But on a non-planing boat, or more accurately, on a boat in non-planing mode, you want to gybe differently, which is from a stable dead downwind course.  This is how we generally teach gybing in our lessons.  Get on a dead run, grab the main sheet falls and pull the main across.  Here is how I like to teach it.  Now, what you DON'T want to do is perform a racing gybe when you're not planing – which would be an uncontrolled gybe.  Let's talk about why this is significant.

Remember, the reason a racing gybe works on a boat that's planing is because the force on the main is fairly low, so the actual flop of the gybe is relatively gentle.  But if you're not flying downwind at high speeds with the kite up, the force on the main sail is much higher (due to the higher apparent wind), so if you just turn through a downwind course and let the wind catch the back of the main and flop it across the boat, it's going to do so with MUCH more speed and force.  Several things happen here:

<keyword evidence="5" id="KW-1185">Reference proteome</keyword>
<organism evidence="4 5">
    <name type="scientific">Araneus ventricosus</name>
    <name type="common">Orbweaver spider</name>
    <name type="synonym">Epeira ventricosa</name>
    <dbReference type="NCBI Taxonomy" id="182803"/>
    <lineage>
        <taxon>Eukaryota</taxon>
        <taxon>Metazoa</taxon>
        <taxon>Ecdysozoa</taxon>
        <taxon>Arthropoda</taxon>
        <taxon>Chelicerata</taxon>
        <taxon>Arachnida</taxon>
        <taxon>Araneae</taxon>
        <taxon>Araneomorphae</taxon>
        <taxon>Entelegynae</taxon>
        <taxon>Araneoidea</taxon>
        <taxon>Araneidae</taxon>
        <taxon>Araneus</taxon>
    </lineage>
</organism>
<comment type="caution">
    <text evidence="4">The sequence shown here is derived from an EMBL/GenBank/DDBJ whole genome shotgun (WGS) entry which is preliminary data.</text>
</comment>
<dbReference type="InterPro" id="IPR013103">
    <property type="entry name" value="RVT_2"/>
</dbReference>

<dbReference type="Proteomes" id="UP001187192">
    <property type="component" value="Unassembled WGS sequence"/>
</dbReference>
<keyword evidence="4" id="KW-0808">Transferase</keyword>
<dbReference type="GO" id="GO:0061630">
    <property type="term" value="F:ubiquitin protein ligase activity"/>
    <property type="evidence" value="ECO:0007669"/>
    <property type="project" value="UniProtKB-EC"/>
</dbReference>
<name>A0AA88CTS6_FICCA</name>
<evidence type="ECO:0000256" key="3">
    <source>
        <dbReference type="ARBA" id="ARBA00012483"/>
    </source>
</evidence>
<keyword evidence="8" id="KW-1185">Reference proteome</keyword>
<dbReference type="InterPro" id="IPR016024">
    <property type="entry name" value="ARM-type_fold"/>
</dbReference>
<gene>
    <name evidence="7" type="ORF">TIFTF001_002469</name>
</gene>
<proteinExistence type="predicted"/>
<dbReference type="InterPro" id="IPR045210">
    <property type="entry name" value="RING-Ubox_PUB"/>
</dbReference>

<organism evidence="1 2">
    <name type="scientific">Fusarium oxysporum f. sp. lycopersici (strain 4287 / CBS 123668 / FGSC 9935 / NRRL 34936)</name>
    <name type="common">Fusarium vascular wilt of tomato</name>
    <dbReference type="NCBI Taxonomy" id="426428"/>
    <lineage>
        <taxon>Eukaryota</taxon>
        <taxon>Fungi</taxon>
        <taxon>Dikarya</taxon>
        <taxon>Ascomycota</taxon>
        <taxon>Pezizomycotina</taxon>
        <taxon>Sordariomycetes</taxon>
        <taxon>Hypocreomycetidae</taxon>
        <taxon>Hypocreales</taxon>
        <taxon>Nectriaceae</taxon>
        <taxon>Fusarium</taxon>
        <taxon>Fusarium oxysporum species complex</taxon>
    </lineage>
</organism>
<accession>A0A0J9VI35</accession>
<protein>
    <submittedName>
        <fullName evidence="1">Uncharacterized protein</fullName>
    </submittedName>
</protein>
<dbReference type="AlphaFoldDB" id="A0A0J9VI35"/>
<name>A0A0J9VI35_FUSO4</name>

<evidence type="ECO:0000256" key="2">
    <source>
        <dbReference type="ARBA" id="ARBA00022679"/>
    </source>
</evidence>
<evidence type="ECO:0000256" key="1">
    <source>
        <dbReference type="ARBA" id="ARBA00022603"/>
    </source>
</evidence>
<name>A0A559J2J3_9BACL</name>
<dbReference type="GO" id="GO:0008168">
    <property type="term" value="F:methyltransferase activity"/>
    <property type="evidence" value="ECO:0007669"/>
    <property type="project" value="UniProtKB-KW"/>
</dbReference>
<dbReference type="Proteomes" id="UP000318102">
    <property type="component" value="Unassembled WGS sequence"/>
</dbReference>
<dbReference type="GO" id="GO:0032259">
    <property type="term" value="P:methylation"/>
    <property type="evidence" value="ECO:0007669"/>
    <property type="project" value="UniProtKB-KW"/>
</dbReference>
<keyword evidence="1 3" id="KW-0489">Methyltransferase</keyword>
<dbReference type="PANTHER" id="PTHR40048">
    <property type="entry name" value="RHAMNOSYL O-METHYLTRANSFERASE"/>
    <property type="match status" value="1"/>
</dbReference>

1. As soon as the wind catches the back of the main, the sail and, more importantly the boom, start accelerating.  If that starts while the boom is all the way out against the shroud, by the time it's halfway across the boat (i.e., over the cockpit) it's moving at incredibly dangerous speeds.
  2. The next, and worst, thing that can happen is it hits someone's head.  We all yell 'ready to gybe?' and wait for a response, and we hope everyone ducks, but sometimes people don't duck enough, or they responded 'ready' without really being ready.  If that boom has been accelerating from the shrouds in high winds, any contact with a person is going to... well, let's just say if all it does is end your sail for the day, you had a lucky day.
  3. If no one's in the way and that's not a concern, the next thing you as a skipper will probably try to do is grab the falls as they come across to try to slow down the sail so it doesn't slam to a stop on the other side.  Not good on your shoulder.  Please never do anything to put yourself in harm’s way.  We can fix boats.  People are harder to fix.  But even more importantly, please don't do things that are going to purposefully put you in harm’s way, like a questionable technique that requires dangerous maneuvers to pull off.  If you find yourself doing so, step back and ask, 'is there a better and safer way for me to do this?'